Monday, September 26, 2011

Getting to the Heart of Interfaith

September 29 Discussion Questions

Question 1.  Pastor Don believes in the transformative nature of love.  In what ways have you experienced this?  How do you see this power of love as a universal value?

Question 2.  If Pastor Don sees love as the central focus of his Christian faith, does that mean Christianity “owns” love?  What if several traditions share a common focus?

Question 3.  Rabbi Ted talks about finding deeper meaning in words he had learned as a child.  Are there texts, songs, or stories in which you are now able to find deeper meaning than they had for you when you first learned them?  If so, how did that additional meaning become clear to your?

Question 4.  Rabbi Ted shared an event that helped open him to a fuller vision of his spiritual identity and through that, to deeper interfaith connections.  Are there events in your own life that have enabled you to understand what you share with those of other faiths and traditions?

Question 5.  Sheikh Jamal found himself experiencing the intensity of God’s compassion even when going through an extremely difficult time of loss.  When have you most been aware of universal compassion and love?  When have you felt most distant from that love?

Question 6.  Sheikh Jamal focuses on the virtue of compassion.  Do you think that every spiritual path needs to reflect this virtue?  Why?

Question 7.  If you were to focus on one central teaching that has impacted you in your life, what would it be?  How did you find that teaching?  What has it meant for you?

Wednesday, September 21, 2011

Getting to the Heart of Interfaith

September 22 Discussion Questions

Question 1.  In Pastor Don’s journey to interfaith, he describes his experience of being born into privilege.  How do you relate to the issue of privilege in your own life?  Do you feel as if you are an “insider,” or do you experience yourself on the “outside,” looking in?

Question 2.  Have there been special moments in your own life when you became aware of the suffering of others?  What have been the consequences of those moments?

Question 3.  Rabbi Ted shared his experience when he realized that he was a minority and related some of the painful experiences associated with that realization.  Have you ever felt like a minority, an outsider, different?  How has that experience influenced you?

Question 4.  What is your relationship to some of the minorities in your community?  How do you feel when you think about approaching them?  What might your goals be in establishing such conversations?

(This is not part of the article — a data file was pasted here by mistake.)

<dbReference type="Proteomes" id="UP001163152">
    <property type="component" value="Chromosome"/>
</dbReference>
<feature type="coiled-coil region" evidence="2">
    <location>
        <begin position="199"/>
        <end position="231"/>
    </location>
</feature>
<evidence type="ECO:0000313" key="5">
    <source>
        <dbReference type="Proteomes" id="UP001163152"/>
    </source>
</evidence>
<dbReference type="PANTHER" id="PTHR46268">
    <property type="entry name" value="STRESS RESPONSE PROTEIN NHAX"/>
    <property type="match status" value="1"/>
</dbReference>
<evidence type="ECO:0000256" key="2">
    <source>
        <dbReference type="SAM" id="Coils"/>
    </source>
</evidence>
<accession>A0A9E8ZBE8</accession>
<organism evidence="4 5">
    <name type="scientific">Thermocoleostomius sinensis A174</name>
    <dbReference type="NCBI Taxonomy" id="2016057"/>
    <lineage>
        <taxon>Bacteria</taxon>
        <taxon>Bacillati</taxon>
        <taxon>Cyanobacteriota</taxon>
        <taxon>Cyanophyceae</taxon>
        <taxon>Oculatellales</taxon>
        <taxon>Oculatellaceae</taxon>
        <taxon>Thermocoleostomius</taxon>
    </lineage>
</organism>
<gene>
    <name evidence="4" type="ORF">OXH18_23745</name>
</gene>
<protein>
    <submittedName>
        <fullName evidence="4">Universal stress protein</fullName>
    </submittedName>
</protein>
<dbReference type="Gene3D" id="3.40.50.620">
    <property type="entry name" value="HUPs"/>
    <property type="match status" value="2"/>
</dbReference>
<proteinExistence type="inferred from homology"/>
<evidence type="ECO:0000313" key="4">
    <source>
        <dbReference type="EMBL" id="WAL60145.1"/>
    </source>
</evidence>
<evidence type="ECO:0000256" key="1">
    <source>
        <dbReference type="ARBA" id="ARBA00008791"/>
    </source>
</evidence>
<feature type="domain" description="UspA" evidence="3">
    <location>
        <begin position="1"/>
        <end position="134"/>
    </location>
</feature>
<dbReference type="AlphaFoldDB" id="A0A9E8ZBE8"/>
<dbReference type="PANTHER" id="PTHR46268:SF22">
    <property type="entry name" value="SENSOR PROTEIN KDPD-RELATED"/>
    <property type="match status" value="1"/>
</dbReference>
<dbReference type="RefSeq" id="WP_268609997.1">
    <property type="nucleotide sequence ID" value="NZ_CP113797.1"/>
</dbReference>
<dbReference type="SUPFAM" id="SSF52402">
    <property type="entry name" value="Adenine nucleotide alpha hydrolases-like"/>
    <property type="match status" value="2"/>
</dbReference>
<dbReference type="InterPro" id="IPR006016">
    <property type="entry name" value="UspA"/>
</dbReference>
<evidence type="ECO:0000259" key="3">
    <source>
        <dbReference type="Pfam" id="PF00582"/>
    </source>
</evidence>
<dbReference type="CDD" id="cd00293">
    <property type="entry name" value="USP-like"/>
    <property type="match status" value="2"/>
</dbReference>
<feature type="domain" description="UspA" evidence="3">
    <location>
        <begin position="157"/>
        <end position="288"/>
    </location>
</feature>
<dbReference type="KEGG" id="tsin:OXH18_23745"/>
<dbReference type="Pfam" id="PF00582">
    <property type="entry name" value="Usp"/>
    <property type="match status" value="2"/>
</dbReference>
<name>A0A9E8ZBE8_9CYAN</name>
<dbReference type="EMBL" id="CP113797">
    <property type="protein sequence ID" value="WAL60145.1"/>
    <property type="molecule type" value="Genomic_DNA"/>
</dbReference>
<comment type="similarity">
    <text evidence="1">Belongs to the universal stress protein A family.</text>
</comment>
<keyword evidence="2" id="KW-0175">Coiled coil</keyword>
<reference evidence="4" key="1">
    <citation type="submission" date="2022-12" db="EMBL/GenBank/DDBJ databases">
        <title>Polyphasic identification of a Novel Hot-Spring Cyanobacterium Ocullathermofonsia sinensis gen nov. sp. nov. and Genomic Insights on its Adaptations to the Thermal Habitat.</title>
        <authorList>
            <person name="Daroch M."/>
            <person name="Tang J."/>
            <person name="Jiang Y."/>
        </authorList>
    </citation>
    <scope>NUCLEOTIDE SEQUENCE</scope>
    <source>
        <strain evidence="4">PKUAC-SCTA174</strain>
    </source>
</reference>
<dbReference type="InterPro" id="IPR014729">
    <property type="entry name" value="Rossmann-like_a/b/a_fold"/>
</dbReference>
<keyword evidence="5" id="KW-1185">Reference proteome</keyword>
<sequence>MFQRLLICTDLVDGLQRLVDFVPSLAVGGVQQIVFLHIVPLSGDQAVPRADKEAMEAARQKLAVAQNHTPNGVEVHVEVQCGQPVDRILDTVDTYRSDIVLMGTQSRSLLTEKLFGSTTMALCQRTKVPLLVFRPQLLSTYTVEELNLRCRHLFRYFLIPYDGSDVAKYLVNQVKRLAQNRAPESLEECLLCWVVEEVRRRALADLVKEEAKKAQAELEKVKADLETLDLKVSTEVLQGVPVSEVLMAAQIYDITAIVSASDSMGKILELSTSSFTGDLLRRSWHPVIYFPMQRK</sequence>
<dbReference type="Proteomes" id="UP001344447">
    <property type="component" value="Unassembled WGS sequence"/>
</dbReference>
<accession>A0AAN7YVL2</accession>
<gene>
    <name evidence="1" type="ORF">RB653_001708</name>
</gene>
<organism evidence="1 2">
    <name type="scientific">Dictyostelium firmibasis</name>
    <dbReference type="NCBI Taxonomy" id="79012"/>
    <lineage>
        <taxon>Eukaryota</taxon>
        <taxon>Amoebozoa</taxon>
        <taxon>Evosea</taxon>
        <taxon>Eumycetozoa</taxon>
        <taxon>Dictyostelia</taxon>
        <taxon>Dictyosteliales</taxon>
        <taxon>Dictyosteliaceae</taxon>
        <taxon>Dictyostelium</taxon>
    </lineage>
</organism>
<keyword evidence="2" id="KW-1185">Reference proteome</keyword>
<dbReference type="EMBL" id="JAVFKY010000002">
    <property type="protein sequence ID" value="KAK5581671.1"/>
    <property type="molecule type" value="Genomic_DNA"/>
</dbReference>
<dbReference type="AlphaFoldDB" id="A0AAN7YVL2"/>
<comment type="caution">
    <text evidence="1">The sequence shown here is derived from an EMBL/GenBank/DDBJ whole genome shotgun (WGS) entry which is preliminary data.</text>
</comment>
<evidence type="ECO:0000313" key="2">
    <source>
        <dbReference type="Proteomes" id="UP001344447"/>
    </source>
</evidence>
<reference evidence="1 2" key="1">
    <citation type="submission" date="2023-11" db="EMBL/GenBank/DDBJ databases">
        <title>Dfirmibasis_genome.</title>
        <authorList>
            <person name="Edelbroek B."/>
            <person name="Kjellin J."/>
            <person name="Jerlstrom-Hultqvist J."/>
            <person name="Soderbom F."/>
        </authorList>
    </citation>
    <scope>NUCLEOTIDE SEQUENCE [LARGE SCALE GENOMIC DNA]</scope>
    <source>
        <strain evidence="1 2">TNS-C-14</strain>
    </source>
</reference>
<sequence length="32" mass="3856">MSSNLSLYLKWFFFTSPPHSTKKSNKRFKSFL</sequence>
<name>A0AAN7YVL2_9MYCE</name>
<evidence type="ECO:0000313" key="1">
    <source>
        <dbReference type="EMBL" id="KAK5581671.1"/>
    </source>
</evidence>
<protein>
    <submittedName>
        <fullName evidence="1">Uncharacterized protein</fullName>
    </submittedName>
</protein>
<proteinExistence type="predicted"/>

Question 5.  Sheikh Jamal shared his very special relationship with his parents.  They were major teachers for him on his spiritual path.  How have your parents influenced your own spiritual path?  Are you following in their footsteps, or have you set out on your own?  How has this affected your relationship with your parents?

Question 6.  Sheikh Jamal said that, until 9/11, he never experienced discrimination as a Muslim, but he did experience discrimination as a person of color.  How have you been aware of discrimination in your own life?  Have you been able to allow your experience to sensitize you to the experience of others?

Question 7.  The three authors mentioned the synchronicities that brought them together.  How has synchronicity played a part in the significant relationships in your life?  Are you aware of the special but surprising moments of meeting you have experienced?

Question 8.  How have you become interested in issues of interfaith relations?  Is this an important subject for you?  What circumstances in your life have awakened your interest in other religions?

Wednesday, September 14, 2011

Getting to the Heart of Interfaith

September 15 Discussion Questions

Question 1.  What does the word interfaith mean to you?

Question 2.  The stages of interfaith dialogue often begin with distrust and suspicion.  Are there any religious groups with whom you experience this kind of distrust?  What do you think might bridge the distance you feel?

Question 3.  Sometimes we tolerate each other, but do not know very much about the beliefs and rituals of someone of another religion.  Have you ever been to a religious service of another faith?  If so, what did that feel like?  Have you ever welcomed another to an observance of your faith?  What was that experience like?

Question 4.  What other faiths would you like to learn more about?

Question 5.  What differences or concerns get in the way for you when you think about interfaith relations?  How might both your interests and concerns serve as a catalyst for your next step in exploring interfaith dialogue?

Question 6.  If you found something in another faith that resonated for you, would you be comfortable incorporating an aspect of that practice into your life and making it your own?  What might that look like?

Question 7.  Do you think that interfaith exploration can lead to a watering down of an individual’s faith identity?  If so, how?  Do you think such an exploration can deepen your faith identity?

Question 8.  What opportunities are there in your community for meeting people of other faiths?  Who might you take advantage of these and explore them further?